The meeting of former All-Ireland champions Ballyboden St. Enda’s and Kilcoo of Down may just be the most intriguing fixture in the club calendar this weekend.
While it was just a few years ago that the Dublin champions picked up a maiden All-Ireland title, this is just their second foray into the final four of the All-Ireland club series.
Kilcoo, meanwhile, collected their first-ever Ulster club championship last month having lost three finals from six campaigns in the seven previous seasons.
Given their recent track record, it’s clear this first-ever meeting of the sides is full of All-Ireland final pedigree, however, just one will make it to the decider.
Having reached the pinnacle before, Ballyboden go into the game as favourites. While many paint the picture of a target on the backs of the former champions, Shane Clayton describes that narrative as “outside noise”.
The versatile defender claims that the pressure is off Ballyboden as their previous All-Ireland experience has made them more relaxed going into games.
“We know that’s kind of the outside noise, we are aware of that, but it doesn’t add any extra pressure on us. Our main goal at the start of the year was to win the Dublin championship and we’ve never looked past that because of how tough Dublin is to win.
“As soon as we won that, that was the monkey off our back, there was no pressure going into the rest of the games. We are able to enjoy this one a little more. A couple of years ago after we won it, it was so new to us, we didn’t know what to expect.
“This time, we were able to relax more and actually enjoy these couple of games. I think we’ve done that and you can kind of see through the play that it’s been more expansive. We feel like we have a better togetherness and better culture in the team, and that’s helped us.”
Don’t get it twisted, however, their relaxed nature hasn’t exactly transformed into what you would call relaxed games.
The Dublin champions have been pushed every step of the way en route to Saturday’s All-Ireland semi-final. No more so than in their recent Leinster final when a couple of late, late scores from Warren Egan and Ryan Basquel helped sneak them over the line against Carlow’s Eire Og.
Clayton struggles to explain where the belief that they can close out tight games comes from. What he does know though is that both the management and the players of Ballyboden have a never-say-die attitude.
“I don’t even know how we practice that, I don’t know where the belief comes from. In the last couple of years, we feel like when it gets down to five or ten minutes to go and we’re within a goal, we feel like we have enough that we can punch through.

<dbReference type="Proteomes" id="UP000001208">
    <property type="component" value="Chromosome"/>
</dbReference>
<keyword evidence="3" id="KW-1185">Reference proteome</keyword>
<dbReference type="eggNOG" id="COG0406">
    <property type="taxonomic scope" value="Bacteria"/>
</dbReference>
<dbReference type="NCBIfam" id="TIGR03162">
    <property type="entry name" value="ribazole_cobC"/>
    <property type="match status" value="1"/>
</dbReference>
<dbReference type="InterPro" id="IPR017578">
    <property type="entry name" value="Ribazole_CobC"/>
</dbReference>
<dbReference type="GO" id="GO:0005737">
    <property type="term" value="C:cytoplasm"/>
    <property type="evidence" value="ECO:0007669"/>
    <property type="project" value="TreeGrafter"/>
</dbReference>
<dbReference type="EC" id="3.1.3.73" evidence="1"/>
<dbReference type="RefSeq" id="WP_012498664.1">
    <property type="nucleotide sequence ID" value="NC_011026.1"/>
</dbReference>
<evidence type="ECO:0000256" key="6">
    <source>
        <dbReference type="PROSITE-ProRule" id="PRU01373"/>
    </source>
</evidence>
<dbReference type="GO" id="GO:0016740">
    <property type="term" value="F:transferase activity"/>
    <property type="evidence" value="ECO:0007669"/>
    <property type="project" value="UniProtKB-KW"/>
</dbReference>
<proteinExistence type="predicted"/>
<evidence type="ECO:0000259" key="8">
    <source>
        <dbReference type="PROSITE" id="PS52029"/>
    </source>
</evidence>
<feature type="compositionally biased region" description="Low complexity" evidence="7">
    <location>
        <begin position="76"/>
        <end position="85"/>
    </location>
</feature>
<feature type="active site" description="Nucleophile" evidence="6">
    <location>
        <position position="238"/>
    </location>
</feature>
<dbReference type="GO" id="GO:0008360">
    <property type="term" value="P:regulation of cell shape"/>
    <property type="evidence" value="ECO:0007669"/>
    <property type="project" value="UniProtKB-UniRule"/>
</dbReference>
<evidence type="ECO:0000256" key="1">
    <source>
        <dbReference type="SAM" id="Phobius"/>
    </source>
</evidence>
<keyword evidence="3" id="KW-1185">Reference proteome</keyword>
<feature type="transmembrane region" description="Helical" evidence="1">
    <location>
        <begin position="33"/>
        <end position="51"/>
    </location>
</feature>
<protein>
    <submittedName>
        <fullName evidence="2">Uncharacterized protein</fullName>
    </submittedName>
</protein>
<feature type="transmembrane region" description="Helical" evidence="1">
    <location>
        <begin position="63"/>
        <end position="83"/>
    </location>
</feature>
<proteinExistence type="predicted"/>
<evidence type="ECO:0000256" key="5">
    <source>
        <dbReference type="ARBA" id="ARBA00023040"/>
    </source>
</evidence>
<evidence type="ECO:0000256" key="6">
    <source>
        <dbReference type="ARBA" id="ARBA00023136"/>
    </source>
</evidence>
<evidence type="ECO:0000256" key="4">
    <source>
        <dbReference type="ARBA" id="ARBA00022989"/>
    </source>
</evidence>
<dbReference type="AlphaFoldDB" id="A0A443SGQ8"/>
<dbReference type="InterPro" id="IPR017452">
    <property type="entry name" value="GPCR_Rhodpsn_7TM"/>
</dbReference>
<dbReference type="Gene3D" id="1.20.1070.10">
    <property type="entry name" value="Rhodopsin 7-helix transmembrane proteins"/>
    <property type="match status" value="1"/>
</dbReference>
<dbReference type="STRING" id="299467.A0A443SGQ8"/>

“We’ve done that in the Dublin championship, we did it against Newtown and the last day against Eire Og. I don’t know if it’s something you can teach, but I know we’ve been able to dig it out and I know that’s down to the management and players for having that belief and never-say-die attitude.”
Again, that never-say-die attitude doesn’t necessarily guarantee success. Clayton and his teammates have a formidable threat in front of them in the shape of Kilcoo.
A team that Clayton describes as “lovely to watch”.
“They’re very good, very defensive with a great counter-attacking gameplan and a lot of athletic players across the middle. A few of the footballers up front are lovely, lovely footballers, I have seen a few of their games on TV so you’re obviously watching it as a fan when they’re on and you can just see they’re not your typical northern footballers.
“They are great to watch, kicking lovely scores and hand passing and kick passing is lovely to watch. Obviously, it is their first Ulster title but when they’ve been on their runs over the last couple of years they haven’t come up against any slouches against the likes of Crossmaglen and Slaughtneil but we know how good they are.”
Either way, it will be a momentous day in Breffni Park on Saturday for whoever wins.
Whilst many will be pulling for Kilcoo given their status as a small rural club. Ballyboden are not devoid of community spirit with Clayton claiming that a second All-Ireland final appearance would be very special for all involved in the club and community.
“This is only the second time our footballers have won Leinster. I know even the hurlers haven’t done it. It’s brand new for the club. We are a young club at the end of the day, its only 50 years, so it’s all very special.
“I know people outside Ballyboden see the big numbers involved but there is still that centre and community spirit within the team and the club. It’s always the main people that are involved, and the same faces you see all the time, so it’s definitely like a family affair, even though it might not look it from the outside.”